Despite this, you consistently elevate science to something akin to the supreme source of knowledge and certainly the only trustworthy source of knowledge.

    You still haven’t responded to the cosmological argument with anything more than not liking the conclusion. You have not been able to dispute either of the premisses nor have you been able to show that the conclusion is unsupported.

    I would think that you would at least be able to show that the cosmological argument is flawed in some relevant way considering that your entire worldview is based on the non-existence of God.

    You accuse Christianity of being internally contradictory, yet you seem to hold the following two mutually exclusive beliefs to be true:

    1. Evil does not really exist, it is illusory in the absence of an objective standard.
    2. God is evil.

    You can have one but not the other. If you choose #1, then you throw out your argument that God is evil. If you choose #2, then you throw out your argument that there is no objective standard of right and wrong.

    Your pet mantras that Christianity is based on arguments from ignorance and authority say nothing about the truth of Christianity, only that you don’t like the arguments.

    You accuse Christianity of being absurd, yet you believe the following to be true:

    “The universe came from nothing, by nothing, for nothing.” That is absurdity beyond understanding. You wouldn’t accept that reasoning for anything else that exists, yet you do for the universe?!

    You accuse Christianity of being ridiculous, yet you believe the following to be true:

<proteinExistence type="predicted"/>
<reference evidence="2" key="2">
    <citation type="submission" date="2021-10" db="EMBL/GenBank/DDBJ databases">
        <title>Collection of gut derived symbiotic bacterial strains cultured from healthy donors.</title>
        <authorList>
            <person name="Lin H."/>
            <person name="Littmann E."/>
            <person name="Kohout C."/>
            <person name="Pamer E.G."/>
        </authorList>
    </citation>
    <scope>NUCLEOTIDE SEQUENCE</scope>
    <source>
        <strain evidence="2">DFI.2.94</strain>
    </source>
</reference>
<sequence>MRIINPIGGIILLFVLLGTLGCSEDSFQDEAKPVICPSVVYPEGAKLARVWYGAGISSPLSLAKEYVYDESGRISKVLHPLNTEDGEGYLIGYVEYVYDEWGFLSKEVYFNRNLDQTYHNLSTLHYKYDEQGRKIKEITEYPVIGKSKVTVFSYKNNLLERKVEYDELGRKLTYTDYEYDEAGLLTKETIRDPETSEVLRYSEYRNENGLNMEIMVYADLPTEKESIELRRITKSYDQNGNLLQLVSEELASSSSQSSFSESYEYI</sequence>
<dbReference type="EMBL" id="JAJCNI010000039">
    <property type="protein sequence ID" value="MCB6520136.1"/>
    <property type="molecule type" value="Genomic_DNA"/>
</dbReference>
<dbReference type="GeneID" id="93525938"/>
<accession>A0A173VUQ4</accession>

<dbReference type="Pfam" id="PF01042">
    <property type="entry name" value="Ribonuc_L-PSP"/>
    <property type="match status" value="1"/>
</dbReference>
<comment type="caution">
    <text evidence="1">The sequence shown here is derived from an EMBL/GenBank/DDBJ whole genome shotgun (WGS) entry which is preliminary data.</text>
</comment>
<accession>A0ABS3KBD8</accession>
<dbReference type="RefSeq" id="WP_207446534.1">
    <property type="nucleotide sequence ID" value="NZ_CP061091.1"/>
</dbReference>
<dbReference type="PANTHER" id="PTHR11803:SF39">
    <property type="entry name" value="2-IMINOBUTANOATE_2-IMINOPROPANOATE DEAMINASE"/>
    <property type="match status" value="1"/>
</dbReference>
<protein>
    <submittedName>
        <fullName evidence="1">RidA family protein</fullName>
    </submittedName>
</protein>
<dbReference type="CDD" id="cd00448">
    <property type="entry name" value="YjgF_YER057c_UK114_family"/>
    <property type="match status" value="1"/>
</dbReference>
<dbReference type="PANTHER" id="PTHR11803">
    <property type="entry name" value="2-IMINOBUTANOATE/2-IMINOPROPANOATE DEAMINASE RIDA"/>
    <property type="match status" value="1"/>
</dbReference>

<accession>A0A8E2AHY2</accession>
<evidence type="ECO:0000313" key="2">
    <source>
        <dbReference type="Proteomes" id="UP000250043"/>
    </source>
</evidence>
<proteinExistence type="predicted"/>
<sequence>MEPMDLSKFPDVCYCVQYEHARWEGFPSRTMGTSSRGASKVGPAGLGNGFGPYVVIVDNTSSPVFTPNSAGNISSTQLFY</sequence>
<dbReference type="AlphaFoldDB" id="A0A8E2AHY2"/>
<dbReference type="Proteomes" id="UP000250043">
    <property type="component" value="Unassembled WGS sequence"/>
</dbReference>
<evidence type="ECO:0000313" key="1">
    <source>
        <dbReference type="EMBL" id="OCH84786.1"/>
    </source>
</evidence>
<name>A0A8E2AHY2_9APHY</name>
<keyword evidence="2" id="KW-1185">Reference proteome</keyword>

“Life came from non-life, all by itself.”

    Your arguments are based on lies and misunderstandings and even if they were true, they don’t support your conclusions, yet you continue with them ad nauseum…and you fancy yourself a free-thinker?!

  4. ronbrown says:

    I almost just skimmed half of this and then said “screw it”, but when I realized how easily rebuttable this would be I thought I’d wing something off quickly.

    Cosmological argument. If we assume a finite universe then something caused the universe. That doesn’t say a lot. If the universe is finite then it has a cause. What particular relevance does this have for your beliefs? You talk about the cosmological argument as if it actually has any real meaning for your stance. It has no more meaning to Christianity than it does to the Flying Spaghetti Monster.

    You say that my life is based around not believing in God. Um, no. God is simply irrelevant to me. Part of my life is focused on addressing people like yourself who believe in a God for which there is no good reason to believe exists, but that is merely part of my life and it is concerned with a prevalent irrational delusion, not a God.

    You say that I can keep talking about my dislike for the arguments of Christianity (that they’re arguments from ignorance, authority, selective interpretation of vague scripture, and untrustworthy and easily rebutted personal experience) but that says nothing of the truth of Christianity. No, it doesn’t say anything about the truth of Christianity, but it says a lot about the reasonability of believing, and that’s all we have. My arguments against the Flying Spaghetti Monster also say nothing about its existence, but they have everything to do with the rationality in believing. Imagine if George Bush responded the way you might have him respond. “Well, you may not like my arguments for invading Iraq but that says nothing about the validity of doing it”. Reason is all we have. For all we know Christianity is true, but there is no good reason to believe this and I personally think that you and anyone who believes is being irrational, self-deceiving, innocently or willfully ignorant, unthinking, and/or dishonest in doing so.

    Next, when did I say that God was evil? If I said that God was evil, it should have been interpreted as “the God of the Bible that I take to be fictional was an apparently evil figure by our standards, and the only reason people make excuses for him is because they believe that what he does is good by definition because they believe him to be God”.

    Next, when did I ever say that I believe that the universe came from nothing, by nothing, for nothing? When did I ever claim to have these answers? It is you that is claiming to have the answers, not me. I’m just pointing out your lack of evidence for your beliefs. I’m not saying that I have the answers.